Posts Tagged ‘ruby on rails’

PostHeaderIcon UML and Rails

Tools for UML and Rails

In March, 2007, we posted one message on UML & Rails, it became popular. We still rank #1 when Google ‘UML Rails’. And got at least a few hits every day. So people are using UML or trying to use UML for Rails.

Something we can use for UML on Rails:

  • Ruby UML Diagrammer is a tool that leverages the RDoc to generate diagrams from a list of ruby files. One of the key features of the diagrammer is that you specify which files you want to look at, and rumld will generate a diagram for only those files: http://rumld.rubyforge.org/ where you can see a nice Diagram of some Rails files. Project created on 2007-08-18 17:52, and updated until January 15, 2008 only… may someone carry on?
  • http://ruby-uml.rubyforge.org/
  • ruby-uml is intended to provide support for refactorisations by generating UML-graphs, trying to trace different aspects of an existing application.

    Gem dependencies:
    diff-lcs: >= 1.1.2
    Other dependencies: ruby: ruby-uml is tested with 1.8.5

  • Disappointing? Visual Paradigm came to rescue from its VP-UML 6.1: Instant generator allows you to generate source codes from class diagrams for many popular programming languages with minimal effort. Now, Ruby has been added to the list of supported languages. This feature is supported in VP-UML and SDE in Standard or higher editions.

    Visual Paradigm for UML supports generating 15 programming languages from UML class diagram. Supported programming languages include Java, C#, VB.NET, PHP, ODL, Action Script, IDL, C++, Delphi, Perl, XML Schema, Python, Objective-C, Ada 95 and Ruby. Check out their Instant code generation video. Cool! Isn’t it?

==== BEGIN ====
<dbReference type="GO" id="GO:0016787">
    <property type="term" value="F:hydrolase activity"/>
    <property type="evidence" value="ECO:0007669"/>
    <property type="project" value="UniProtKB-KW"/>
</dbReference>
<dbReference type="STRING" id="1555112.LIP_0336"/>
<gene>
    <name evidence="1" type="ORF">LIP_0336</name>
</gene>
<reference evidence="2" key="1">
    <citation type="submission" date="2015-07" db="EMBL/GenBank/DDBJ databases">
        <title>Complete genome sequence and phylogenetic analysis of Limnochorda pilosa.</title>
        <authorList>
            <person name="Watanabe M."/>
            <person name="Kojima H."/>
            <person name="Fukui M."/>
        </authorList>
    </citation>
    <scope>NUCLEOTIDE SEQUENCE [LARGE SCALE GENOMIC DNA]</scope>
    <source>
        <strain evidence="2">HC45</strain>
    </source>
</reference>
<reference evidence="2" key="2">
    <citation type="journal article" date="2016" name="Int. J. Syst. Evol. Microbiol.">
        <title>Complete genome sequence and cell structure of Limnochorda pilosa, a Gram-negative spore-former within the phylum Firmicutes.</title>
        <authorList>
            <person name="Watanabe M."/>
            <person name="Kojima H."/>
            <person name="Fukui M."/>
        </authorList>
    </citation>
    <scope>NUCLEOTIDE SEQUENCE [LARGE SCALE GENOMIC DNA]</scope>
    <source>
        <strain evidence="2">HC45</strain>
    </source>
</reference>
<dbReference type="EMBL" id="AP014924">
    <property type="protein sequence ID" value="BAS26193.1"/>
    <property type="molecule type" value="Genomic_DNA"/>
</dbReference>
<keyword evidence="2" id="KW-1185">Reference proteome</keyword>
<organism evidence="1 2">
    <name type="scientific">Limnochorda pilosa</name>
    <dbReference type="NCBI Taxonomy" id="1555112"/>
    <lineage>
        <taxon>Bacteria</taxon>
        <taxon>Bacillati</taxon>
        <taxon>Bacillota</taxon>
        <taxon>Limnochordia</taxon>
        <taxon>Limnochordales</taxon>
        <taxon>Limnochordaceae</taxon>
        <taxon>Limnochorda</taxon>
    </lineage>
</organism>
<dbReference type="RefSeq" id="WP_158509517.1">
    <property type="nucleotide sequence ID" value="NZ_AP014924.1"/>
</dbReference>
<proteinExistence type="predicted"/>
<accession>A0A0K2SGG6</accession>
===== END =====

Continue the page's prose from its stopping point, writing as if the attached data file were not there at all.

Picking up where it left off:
Using UML for RoR projects

I found one interesting discussion at http://www.ruby-forum.com/topic/81824:

Posted by Roderick van Domburg (roderickvd)
on 20.11.2006 21:34

Jonathan Telfer wrote:
> I’m going to take a guess that UML probably isn’t heavily used by most
> RoR developers apart from perhaps some early stage sketching. I’d
> recommend reading “Use Case Driven Object Modeling with UML: A Practical
> Approach” as that’s based on the ICONIX process which is agile.

I have no idea what the RoR development community at large does or does
not use, but would like to point out that UML by itself describes no
design methodology. In fact, I would say that UML is as great as a tool
to do RoR modeling in as it is standards-based and generally accepted.

It seems a common misconception that UML and model driven engineering
lead are automatically coupled to waterfall-types of design processes.
But beauty is in the eye of the beholder. As is agile development, which
may be considered as developer joyriding when done improperly — same
thing that happens with XP all too often. If you sketch anyway, why not
use UML?

Here’s my experience: static structure diagrams, activity diagrams,
sequence diagrams are all well worth their while when not overdone.
SSD’s easily map to Rails models. Activity diagrams can be useful in